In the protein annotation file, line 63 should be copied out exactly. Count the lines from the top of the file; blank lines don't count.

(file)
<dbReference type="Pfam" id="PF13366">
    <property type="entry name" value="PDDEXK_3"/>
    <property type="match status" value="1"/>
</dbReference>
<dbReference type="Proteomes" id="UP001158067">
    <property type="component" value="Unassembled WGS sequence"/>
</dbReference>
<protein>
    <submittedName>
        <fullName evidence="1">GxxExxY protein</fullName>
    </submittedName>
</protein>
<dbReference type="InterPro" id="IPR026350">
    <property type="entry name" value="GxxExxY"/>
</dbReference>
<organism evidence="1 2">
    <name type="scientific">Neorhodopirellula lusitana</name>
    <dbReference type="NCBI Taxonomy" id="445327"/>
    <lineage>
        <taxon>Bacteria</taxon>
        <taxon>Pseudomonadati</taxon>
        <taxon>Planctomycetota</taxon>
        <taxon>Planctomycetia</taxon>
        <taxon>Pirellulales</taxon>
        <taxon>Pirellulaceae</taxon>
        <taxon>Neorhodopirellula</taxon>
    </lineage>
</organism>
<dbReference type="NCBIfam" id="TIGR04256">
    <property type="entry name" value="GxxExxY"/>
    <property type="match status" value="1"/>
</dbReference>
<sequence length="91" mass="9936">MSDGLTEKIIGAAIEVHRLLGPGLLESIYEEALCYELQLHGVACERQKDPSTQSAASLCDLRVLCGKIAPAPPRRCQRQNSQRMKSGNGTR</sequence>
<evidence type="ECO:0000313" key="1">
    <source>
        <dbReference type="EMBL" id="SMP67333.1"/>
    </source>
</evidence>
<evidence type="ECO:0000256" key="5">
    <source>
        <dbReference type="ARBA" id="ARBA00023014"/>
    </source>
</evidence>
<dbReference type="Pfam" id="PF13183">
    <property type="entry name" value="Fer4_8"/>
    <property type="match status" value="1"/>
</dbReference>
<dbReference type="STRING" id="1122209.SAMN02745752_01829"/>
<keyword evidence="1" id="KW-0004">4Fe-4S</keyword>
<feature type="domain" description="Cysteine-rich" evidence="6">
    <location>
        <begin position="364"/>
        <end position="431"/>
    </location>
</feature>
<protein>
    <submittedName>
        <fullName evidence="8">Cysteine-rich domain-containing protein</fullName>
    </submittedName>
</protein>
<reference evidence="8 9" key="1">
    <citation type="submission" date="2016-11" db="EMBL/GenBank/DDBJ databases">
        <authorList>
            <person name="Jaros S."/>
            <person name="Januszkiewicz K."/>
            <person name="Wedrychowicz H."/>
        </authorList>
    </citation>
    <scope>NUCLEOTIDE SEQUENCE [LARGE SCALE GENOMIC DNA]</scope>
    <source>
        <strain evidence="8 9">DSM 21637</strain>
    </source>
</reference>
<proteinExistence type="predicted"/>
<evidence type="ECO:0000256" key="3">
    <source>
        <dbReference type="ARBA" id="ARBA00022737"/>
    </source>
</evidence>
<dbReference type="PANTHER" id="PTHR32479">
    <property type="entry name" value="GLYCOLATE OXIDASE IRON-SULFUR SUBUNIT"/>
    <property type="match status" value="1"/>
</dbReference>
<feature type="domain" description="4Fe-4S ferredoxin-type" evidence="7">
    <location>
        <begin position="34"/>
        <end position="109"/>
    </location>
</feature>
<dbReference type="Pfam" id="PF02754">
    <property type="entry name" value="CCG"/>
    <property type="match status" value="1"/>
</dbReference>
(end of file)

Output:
        <authorList>